Banuk Karima Baloch speaks on the eve of March 27 Black Day
Ladies and gentlemen
I thank you for taking out time for this event.
We remember March 27 as the day when Balochistan lost its freedom and sovereignty to the occupying Pakistani armed forces in 1948.
Why should we get stuck to a political mishap that occurred 70 years ago? What does it matter if a piece of land is governed by one group of people or the other? Why should not we just accept Pakistani rule and get over it?
We did not just lose our self-rule or a piece of land to Pakistan on March 27. We lost our cultural identity and our language; we lost our right to a peaceful and safe life. Seventy years after that fateful event in 1948, we are forced to think that the occupation was the beginning of a slow-motion genocide of our people and our cultural identity that continues unabated till today.
What if March 27 never happened? What if Pakistan treated us equally after March 27? It is more likely we would not be bothered about remembering this day at all. But history has its own mind. So here we are, commemorating another March 27 for another year.
We usually talk about the political aspect of this historical mishap which is little known to the world. We try to remind the world that Pakistan flouted the international laws by sending its troops to Balochistan. That Balochistan was an independent and sovereign state before the British arrival in 1839. That Balochistan had treaties with British authorities which acknowledged the sovereignty of Balochistan. That Balochistan had never been a part of the sub-continent and it was destined to become an independent state after the British withdrawal. That Pakistani leaders, including Mohammed Ali Jinnah, acknowledged the sovereign status of Balochistan in treaties with British and Baloch authorities.
We never talk about the human side of it. We never talk about the human cost we had pay in the aftermath of March 27, 1948.
The Baloch people who have survived for thousands of years in history are at the verge of extinction because of a slow-motion and systematic genocide that started on that fateful day.
Earlier this month, the world mourned the extinction of northern white rhinos. I have read and heard about extinction of hundreds of animal species in history because of human intervention and manipulation of the eco-system. But witnessing first hand an animal species that has survived for millions of years to go extinct was an awful experience. Our future generations may never be able to see a living northern white rhino.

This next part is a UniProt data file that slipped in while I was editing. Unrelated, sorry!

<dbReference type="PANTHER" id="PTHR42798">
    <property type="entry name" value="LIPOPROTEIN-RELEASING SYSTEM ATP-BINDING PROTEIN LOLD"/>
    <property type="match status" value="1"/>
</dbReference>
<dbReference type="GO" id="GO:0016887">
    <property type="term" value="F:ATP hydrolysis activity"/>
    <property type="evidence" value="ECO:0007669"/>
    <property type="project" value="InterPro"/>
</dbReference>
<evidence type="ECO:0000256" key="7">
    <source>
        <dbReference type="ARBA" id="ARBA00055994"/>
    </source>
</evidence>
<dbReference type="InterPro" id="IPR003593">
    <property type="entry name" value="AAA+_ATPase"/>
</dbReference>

This reminds me of another unfortunate story that took place in the Island of Tasmania, 320 kilometers off the coast of Australia.
For 10,000 years, the indigenous population of Tasmania lived in the island in complete isolation. They had no contact with the rest of humanity. When the British colonized the island, it was inhabited by around 6,000 indigenous people. The indigenous Tasmanian people became extinct within 73 years of colonisation and the arrival of settlers.
The British not only introduced infectious diseases to the island of which the locals had no immunity, they also carried out a systemic genocide. They were displaced from their farming and hunting grounds. Their women and children were kidnapped. Children were used as domestic servants and women as concubines.
This all went on or carried out by European settlers because they believed the native Tasmanians are inferior creatures sub human uncivilized people this justified their elimination and occupation of others land. I can feel what they were feeling or any people faced with extinction not by the nature but because of the fellow men, men who believe they are somehow better or superior racially, culturally and can terminate other cultures, other people or other species. But believe me the loss is collective and its our lose, its our species’s lose. Today we have lost not only the Tasman people but the accumulated wealth of knowledge and wisdom they acquired through out centuries in their language and culture
Humanity has lost hundreds of people and their cultures due to war, famine and genocide. The clock is now ticking for the Baloch.
For seventy years or more, we, as a people, have been denied all the basic needs for survival. We have been hunted and killed in thousands. We have been displaced in hundreds of thousands. We have been tortured in secret military dungeons. Our villages have been bombarded by military helicopters and jets. Our houses have been burnt as collective punishment for our demand to life. We have been deprived of access to clean drinking water. We have been denied the right to practice our cultural values and use our language.
If we are forced to survive in similar hostile conditions it will not be long that the world would be mourning the extinction of the Baloch people as they photograph the death of the last surviving Baloch in the near future. Thousands of years of human experience and knowledge accumulated in our culture and language would die down with us.
We do not remember March 27 just because we lost our political sovereignty to Pakistan. We remember this day to remind ourselves and the rest of the world that the clock was set ticking on this day seventy years ago for our extinction. We understand that we cannot turn the clock back or unwind the unfortunate events of the past, yet we are prepared to do everything in our power to refuse to die out in silence.
If we want to make the world a better place, we need to make a promise to ourselves that we will not wait to mourn the death of the last northern white rhino. We have to act before the extinction happens.
The Baloch people are not a lost cause yet. We still have some time to save them.